Thursday, August 23, 2007
Hearings: Law of the Sea Convention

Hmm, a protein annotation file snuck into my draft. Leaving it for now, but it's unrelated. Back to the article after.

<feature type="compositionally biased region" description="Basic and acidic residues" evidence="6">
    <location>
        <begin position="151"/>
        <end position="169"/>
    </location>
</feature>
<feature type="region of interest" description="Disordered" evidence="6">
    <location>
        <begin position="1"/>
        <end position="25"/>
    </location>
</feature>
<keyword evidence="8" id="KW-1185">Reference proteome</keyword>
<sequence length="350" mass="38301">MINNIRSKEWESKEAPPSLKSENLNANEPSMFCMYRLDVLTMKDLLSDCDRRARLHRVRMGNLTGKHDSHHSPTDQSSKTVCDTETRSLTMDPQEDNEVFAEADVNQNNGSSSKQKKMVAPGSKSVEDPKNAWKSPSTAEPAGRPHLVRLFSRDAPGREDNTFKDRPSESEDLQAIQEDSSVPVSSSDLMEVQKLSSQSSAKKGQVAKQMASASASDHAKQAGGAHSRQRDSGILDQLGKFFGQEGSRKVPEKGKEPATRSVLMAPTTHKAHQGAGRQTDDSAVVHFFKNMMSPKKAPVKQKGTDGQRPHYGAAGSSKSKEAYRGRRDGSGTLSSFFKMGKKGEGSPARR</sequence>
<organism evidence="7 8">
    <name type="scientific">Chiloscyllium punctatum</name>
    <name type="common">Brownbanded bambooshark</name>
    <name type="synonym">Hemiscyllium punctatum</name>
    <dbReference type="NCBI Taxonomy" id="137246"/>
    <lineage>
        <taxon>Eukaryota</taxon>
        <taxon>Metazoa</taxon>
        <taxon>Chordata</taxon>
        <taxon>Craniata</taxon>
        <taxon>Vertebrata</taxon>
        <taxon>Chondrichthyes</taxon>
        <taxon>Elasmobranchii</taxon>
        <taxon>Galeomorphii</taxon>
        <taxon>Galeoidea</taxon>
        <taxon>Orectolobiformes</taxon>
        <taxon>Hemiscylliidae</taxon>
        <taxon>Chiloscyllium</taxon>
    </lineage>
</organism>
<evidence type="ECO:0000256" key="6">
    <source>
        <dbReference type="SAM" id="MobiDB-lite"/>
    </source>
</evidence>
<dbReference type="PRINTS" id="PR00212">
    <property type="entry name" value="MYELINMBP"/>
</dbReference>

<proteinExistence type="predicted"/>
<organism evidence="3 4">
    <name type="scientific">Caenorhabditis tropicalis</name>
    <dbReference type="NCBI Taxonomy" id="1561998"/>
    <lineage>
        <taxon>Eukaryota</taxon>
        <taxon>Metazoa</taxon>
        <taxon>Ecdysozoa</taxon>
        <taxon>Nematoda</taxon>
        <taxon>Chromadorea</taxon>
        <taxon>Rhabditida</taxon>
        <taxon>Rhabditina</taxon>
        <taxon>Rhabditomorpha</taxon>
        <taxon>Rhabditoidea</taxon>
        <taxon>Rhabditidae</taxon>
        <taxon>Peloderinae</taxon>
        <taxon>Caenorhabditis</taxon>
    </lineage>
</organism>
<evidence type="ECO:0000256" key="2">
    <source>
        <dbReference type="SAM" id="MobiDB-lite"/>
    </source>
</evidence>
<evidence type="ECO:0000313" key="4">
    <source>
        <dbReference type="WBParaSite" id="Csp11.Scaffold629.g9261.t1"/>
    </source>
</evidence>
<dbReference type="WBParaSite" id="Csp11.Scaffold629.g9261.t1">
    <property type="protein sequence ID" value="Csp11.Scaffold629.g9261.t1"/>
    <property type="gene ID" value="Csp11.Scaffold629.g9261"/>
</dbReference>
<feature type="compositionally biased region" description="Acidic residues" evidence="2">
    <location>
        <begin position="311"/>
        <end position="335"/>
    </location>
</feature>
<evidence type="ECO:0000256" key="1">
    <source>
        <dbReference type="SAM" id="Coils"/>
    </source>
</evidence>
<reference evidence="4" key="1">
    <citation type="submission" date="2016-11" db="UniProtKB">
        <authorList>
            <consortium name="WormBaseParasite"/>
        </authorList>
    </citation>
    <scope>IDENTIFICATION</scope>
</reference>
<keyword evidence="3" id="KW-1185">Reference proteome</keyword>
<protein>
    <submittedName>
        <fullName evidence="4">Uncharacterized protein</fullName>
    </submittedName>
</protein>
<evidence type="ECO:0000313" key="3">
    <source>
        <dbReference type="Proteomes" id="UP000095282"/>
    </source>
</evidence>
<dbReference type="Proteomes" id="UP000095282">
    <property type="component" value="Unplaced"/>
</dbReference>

It is being reported (here, here, and here) that the Senate Foreign Relations Committee will hold a hearing on the Law of the Sea Convention (Treaty Doc. 103-39) in September, possibly September 27. (The SFRC has not posted any information on its website regarding any hearings - regardless of the subject matter - that might take place after Congress returns from its August recess.) If true, this will be the fifth set of hearings for the Convention. The SFRC previously held hearings on August 11, 1994, and October 14 and 21, 2003; the Committee on Environment and Public Works held a hearing on March 23, 2004; and the Armed Services Committee held a hearing on April 8, 2004. On March 11, 2004, the SFRC reported the Convention favorably to the Senate floor, with accompanying declarations and understandings (Exec. Rept. 108-10). But that was two Congresses ago, and pursuant to the Senate's Rules (Rule XXX, paragraph 2), since the full Senate did not take any action on the SFRC's report during the 108th Congress, the Convention was referred back to the SFRC, as "all proceedings on treaties shall terminate with the Congress, and they shall be resumed at the commencement of the next Congress as if no proceedings had previously been had thereon." As previously reported here, here, and here (see also here), there has been much public debate this summer - in the op-ed pages, as well as in editorials (see, for example, recent endorsements by the USA Today, the Chicago Tribune, and the Seattle Times) - concerning the Convention's merits. On May 15, the President made a point of publicly urging Senate advice and consent to ratification, and in June the Joint Chiefs of Staff wrote a letter to SFRC Chair Biden supporting U.S. ratification. All this activity has clearly been prelude to the anticipated main act: Senate action this fall, beginning with hearings next month.